The back strap 62 and waist strap 22 of the right side of the carrier are also parts of a single strap having an intermediate portion 76 configured and arranged in substantially identical manner to the left side intermediate strap portion 74. The use of a contiguous strap provides a more durable shoulder harness that is relatively easy to manufacture. It is contemplated, however, that acceptable results will be achieved if separate back and waist straps are used.
One method of wearing the infant carrier formed in accordance with this invention is illustrated in FIG. 1. The shoulder harness 14, 16 pass over the wearer's shoulders so that the seat is suspended at approximately waist level with the infant 18 seated within the seat 10. The infant can be placed in the seat either before or after the shoulder harnesses are placed over the wearer's shoulders. When seated in the carrier, the infant's buttocks rest in the region where the back and front panels are attached. The waist straps 20, 22 are drawn around the wearer's waist and tied.
As noted earlier, the front panel 32 is folded upwardly along the front fold line Ff toward the back panel. The front straps 60, 68 of the left and right shoulder harnesses 14, 16 are adjusted to hold the bib panel 34 against the chest of the infant. The notch 52 in the bib panel permits the infant to drop its head (e.g., during a nap) without having the edge of the bib panel pressing against its neck. The bib panel 34 communicates the tension in the front straps 60, 68 to the upper edge of the front panel that is defined by the fold line Fu. As a result the front panel 32 is substantially held in a plane that slopes upwardly from the front fold line Ff to support the backs of the infant's thighs in a comfortable position with its knees slightly raised relative to its buttocks.
As noted, the junction of the front panel 32 with the left and right side panel edges results in those side panels 28, 30 being folded upwardly about the left and right fold lines F1, Fr. When carrying an infant as shown in FIG. 1, the left and right side panels are supported by the shoulder harnesses in substantially vertical planes. Thus, the portion of the left side panel 28 that is near the front panel 32 is held against the left hip and upper thigh of the seated infant. Likewise, the portion of the right side panel 30 that is near the front panel 32 is held against the right hip and upper thigh of the seated infant. This configuration secures the infant in the seat while minimizing the infant's side-to-side shifting, which can create imbalance in the wearer.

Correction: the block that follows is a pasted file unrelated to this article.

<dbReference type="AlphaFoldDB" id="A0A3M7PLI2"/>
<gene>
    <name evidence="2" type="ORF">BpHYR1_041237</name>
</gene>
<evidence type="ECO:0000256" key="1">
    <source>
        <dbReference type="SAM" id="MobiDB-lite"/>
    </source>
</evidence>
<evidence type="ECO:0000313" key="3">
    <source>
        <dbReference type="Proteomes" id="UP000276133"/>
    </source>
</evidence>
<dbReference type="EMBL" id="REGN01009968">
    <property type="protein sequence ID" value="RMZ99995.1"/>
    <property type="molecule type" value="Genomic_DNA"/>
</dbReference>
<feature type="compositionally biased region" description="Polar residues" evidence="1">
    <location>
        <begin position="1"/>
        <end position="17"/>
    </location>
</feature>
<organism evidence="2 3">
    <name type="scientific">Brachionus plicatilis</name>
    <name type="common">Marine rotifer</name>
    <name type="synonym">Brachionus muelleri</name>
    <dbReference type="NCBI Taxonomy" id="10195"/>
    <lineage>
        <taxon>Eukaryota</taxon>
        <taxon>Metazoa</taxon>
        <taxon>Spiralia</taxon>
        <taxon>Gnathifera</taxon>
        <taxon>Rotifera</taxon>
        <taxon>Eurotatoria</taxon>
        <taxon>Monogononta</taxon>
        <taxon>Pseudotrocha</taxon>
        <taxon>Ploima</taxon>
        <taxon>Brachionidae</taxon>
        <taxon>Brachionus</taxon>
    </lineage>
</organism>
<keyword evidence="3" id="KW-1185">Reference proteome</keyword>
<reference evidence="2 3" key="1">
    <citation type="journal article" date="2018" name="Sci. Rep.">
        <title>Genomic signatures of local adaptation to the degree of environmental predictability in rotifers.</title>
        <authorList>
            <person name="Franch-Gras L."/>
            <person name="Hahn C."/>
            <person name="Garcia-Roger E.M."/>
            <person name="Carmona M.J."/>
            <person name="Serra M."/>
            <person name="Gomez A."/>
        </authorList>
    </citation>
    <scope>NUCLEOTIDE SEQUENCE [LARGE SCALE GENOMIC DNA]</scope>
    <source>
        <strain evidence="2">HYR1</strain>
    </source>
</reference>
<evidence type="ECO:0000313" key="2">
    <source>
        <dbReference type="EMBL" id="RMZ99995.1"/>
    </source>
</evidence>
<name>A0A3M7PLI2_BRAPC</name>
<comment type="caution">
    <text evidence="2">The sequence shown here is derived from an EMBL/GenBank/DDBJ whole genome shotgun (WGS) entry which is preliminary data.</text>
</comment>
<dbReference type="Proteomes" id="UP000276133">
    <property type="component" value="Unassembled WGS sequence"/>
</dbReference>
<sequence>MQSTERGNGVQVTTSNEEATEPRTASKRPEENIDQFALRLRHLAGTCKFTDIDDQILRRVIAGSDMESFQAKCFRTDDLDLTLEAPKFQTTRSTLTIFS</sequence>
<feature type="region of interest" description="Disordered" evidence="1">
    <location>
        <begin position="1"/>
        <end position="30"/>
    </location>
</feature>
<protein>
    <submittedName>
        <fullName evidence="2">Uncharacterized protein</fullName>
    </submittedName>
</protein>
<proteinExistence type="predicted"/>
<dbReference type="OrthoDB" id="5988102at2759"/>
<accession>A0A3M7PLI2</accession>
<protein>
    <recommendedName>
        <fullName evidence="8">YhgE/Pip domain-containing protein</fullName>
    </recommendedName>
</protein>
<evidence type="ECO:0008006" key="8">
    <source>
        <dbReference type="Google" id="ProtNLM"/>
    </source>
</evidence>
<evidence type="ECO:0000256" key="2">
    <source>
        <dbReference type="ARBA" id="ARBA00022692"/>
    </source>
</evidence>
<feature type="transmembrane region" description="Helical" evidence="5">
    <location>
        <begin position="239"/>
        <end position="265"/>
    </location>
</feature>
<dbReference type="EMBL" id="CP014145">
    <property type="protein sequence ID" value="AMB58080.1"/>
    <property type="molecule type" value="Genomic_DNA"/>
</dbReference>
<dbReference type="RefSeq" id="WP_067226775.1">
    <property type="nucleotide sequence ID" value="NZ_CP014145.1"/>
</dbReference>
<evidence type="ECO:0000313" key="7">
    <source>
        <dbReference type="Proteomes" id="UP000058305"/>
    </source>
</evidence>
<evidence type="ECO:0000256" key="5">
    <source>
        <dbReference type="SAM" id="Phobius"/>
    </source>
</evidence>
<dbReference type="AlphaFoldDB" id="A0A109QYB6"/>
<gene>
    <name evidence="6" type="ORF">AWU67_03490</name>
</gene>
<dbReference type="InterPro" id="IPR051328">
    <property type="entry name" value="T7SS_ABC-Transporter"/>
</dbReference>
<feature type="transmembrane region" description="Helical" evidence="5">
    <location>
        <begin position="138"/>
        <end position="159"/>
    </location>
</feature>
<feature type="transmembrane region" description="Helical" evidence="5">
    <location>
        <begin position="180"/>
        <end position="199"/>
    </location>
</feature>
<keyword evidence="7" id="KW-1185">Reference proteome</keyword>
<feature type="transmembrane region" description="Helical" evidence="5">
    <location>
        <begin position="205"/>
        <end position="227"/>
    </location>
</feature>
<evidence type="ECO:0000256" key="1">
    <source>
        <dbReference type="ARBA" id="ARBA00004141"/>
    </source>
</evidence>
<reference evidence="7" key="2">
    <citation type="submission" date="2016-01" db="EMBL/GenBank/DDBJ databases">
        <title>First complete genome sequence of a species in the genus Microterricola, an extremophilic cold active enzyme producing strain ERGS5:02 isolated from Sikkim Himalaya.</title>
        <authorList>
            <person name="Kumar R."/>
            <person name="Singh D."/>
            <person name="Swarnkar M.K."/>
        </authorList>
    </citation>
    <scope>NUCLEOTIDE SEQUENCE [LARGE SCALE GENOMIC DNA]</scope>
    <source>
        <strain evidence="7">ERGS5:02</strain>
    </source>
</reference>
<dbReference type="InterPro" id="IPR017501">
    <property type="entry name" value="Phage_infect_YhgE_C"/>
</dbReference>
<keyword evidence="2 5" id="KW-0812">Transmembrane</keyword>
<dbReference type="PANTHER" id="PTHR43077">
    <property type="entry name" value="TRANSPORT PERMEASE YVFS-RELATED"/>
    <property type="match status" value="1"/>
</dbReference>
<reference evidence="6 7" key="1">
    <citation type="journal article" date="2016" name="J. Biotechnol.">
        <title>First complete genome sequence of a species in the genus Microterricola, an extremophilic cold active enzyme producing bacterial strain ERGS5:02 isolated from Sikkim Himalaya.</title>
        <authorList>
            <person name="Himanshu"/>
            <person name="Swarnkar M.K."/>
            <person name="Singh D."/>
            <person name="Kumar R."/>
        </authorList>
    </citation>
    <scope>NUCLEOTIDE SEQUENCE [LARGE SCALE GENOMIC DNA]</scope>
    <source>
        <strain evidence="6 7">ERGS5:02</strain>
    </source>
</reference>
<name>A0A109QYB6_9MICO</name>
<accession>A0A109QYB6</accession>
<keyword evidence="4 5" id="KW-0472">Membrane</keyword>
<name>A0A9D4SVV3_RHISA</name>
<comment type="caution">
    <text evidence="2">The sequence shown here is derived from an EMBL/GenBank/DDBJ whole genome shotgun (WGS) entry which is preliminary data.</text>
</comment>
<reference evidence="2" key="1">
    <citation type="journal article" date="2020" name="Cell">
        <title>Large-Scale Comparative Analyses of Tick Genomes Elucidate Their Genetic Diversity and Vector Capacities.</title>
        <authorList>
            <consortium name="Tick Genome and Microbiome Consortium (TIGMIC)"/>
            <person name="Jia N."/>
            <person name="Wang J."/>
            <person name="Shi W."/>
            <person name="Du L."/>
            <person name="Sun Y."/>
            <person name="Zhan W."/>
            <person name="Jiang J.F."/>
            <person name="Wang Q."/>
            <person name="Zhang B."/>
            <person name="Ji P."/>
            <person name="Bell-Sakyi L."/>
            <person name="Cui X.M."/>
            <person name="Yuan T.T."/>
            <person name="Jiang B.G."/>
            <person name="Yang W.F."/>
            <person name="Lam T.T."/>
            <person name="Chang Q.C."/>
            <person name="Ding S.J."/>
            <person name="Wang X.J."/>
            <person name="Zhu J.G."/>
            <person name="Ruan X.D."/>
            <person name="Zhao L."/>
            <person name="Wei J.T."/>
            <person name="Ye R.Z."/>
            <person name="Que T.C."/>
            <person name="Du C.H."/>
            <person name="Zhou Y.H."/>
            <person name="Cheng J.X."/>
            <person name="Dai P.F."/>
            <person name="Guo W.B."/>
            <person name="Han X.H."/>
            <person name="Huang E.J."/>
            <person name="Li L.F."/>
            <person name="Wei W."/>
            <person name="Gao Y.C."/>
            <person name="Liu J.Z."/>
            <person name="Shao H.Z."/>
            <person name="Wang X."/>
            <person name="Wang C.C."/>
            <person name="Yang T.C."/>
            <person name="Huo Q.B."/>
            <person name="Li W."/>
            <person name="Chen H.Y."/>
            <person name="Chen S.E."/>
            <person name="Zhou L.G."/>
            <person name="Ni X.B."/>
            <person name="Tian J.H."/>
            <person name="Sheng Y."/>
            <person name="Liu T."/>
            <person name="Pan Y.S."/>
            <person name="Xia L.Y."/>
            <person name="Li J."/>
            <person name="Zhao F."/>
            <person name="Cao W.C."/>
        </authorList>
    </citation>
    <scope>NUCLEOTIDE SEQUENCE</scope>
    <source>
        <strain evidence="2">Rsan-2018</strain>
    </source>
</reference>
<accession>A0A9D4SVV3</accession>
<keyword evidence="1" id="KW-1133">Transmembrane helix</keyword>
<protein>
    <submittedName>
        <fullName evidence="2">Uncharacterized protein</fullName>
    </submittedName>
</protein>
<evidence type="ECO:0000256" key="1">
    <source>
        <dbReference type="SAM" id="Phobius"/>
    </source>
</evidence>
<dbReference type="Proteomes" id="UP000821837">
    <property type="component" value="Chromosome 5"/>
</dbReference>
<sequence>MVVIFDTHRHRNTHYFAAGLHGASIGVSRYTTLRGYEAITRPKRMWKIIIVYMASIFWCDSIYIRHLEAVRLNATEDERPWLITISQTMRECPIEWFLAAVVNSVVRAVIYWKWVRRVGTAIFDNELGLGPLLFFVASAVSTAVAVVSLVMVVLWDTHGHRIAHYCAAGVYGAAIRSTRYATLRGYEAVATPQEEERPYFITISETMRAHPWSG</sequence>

Since the left and right side panels 28, 30 are disposed against the infant's hips and upper thighs as just described, the infant's legs are held in a comfortable, knees-forward position. In this regard, it is noteworthy that the bib panel 34 is configured to provide chest support for the infant without interferring with the knees-forward position of the infant's legs. More specifically, the bib panel 34 is relatively narrow where it attaches to the central portion of the upper edge 46 of the front panel 32 (i.e., fold line Fu in FIGS. 2 and 3). Thus, there is space on either side of this lower portion of the bib panel for the infant to extend its legs forwardly over the front panel.
FIG. 4 illustrates another arrangement for the infant carrier for carrying the infant while it faces the wearer. This arrangement is achieved essentially by placing the left shoulder harness 14 over the right shoulder of the carrier and the right shoulder harness 16 over the left shoulder of the carrier. To keep the bib panel 34 supported against the infant's chest when in this position, a slit 78 is provided in each of the left and right side panels 28, 30 near their top edges 40, 44 (see FIG. 2). Waist straps 20, 22 are passed through the slits before being tied behind the wearer's back. The tension in the tied waist straps tends to draw the bib panel 34 toward the infant while still holding the carrier near the wearer.
While the present invention has been described in relation to a preferred embodiment it is to be understood that various changes, substitutions or equivalents and other alterations can be made without departing from the spirit and scope of this invention.
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|Apr 21, 1992||FP||Expired due to failure to pay maintenance fee|
Effective date: 19920216